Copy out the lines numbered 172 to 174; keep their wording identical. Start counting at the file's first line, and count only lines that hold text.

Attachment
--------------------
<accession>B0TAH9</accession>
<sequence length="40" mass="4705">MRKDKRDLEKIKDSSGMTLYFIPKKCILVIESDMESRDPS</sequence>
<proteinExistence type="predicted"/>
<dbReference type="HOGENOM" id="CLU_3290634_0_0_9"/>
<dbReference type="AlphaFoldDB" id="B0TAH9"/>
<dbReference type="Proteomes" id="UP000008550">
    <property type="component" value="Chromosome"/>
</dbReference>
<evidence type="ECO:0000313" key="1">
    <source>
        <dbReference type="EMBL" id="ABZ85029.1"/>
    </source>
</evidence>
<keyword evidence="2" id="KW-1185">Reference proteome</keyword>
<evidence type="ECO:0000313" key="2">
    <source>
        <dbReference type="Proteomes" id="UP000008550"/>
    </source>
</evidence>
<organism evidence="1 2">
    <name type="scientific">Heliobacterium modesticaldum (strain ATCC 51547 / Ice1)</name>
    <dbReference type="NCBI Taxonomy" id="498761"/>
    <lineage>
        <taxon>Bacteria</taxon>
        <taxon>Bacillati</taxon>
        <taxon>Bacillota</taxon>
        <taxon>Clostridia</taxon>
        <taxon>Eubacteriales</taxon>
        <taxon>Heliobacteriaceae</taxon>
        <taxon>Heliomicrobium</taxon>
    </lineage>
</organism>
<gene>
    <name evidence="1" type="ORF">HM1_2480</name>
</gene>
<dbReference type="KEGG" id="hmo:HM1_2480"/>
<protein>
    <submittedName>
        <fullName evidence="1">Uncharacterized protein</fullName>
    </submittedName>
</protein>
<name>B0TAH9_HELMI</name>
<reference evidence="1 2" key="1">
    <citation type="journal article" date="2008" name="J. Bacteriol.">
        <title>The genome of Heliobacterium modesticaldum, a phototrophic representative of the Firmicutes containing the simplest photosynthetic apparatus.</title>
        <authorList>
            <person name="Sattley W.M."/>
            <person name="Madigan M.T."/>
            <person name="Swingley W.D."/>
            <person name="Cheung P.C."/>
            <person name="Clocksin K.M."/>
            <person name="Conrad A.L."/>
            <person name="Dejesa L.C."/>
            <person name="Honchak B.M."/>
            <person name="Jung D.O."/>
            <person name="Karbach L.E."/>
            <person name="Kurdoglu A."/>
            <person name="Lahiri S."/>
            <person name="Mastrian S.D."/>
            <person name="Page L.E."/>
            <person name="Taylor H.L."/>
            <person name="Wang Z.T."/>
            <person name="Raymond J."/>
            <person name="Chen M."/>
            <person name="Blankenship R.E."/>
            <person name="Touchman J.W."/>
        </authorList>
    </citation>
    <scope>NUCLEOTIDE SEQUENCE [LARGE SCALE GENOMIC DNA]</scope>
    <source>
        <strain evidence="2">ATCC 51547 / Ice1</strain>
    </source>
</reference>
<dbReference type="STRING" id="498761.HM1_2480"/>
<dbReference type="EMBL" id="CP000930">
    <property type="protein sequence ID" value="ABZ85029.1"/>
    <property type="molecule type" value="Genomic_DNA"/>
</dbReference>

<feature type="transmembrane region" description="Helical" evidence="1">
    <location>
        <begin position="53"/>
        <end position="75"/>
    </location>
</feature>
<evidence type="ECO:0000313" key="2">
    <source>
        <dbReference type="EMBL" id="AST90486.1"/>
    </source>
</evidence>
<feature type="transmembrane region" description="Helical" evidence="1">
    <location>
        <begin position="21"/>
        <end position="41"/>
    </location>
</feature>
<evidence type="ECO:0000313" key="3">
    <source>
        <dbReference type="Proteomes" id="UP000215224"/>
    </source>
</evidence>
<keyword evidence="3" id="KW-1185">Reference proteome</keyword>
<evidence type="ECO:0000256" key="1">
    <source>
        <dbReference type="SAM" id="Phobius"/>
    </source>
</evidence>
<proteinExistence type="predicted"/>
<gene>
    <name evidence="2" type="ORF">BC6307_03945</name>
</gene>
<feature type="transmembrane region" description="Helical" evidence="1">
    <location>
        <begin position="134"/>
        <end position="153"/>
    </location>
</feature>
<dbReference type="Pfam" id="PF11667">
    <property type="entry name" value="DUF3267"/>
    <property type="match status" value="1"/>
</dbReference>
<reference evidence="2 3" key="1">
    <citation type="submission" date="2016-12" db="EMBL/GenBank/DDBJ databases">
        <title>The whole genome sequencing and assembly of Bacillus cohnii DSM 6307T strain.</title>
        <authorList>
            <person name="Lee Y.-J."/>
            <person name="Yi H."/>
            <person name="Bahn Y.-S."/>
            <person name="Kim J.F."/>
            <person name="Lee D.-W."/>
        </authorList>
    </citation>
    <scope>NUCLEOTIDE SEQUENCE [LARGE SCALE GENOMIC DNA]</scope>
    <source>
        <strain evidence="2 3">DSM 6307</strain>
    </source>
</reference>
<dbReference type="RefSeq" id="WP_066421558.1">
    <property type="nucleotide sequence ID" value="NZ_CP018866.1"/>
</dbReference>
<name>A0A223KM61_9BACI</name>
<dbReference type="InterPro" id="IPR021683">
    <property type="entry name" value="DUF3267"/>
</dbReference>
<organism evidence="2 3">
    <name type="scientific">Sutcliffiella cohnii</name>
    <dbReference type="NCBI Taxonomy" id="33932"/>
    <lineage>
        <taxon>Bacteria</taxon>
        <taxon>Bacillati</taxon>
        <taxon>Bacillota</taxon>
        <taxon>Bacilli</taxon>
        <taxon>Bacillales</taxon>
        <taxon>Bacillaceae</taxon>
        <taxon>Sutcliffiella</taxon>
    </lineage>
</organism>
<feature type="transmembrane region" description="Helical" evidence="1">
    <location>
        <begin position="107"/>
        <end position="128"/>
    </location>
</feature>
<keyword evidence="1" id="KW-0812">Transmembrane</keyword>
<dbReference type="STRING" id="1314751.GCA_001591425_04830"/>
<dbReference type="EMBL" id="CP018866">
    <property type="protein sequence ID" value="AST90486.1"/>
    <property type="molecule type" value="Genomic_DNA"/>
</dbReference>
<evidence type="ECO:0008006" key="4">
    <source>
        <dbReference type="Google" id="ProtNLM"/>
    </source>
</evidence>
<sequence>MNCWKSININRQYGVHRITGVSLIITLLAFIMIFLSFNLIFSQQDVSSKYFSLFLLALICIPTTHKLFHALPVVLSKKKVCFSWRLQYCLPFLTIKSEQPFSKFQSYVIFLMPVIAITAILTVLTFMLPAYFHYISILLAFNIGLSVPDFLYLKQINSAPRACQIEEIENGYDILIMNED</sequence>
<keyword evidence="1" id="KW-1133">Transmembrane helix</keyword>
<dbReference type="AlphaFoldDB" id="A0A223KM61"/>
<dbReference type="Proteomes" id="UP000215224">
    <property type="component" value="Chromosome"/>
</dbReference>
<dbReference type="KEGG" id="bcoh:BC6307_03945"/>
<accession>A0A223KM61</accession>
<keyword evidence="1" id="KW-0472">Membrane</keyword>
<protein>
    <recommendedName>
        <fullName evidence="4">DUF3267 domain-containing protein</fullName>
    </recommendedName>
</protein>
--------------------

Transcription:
    </source>
</evidence>
<sequence>MNCWKSININRQYGVHRITGVSLIITLLAFIMIFLSFNLIFSQQDVSSKYFSLFLLALICIPTTHKLFHALPVVLSKKKVCFSWRLQYCLPFLTIKSEQPFSKFQSYVIFLMPVIAITAILTVLTFMLPAYFHYISILLAFNIGLSVPDFLYLKQINSAPRACQIEEIENGYDILIMNED</sequence>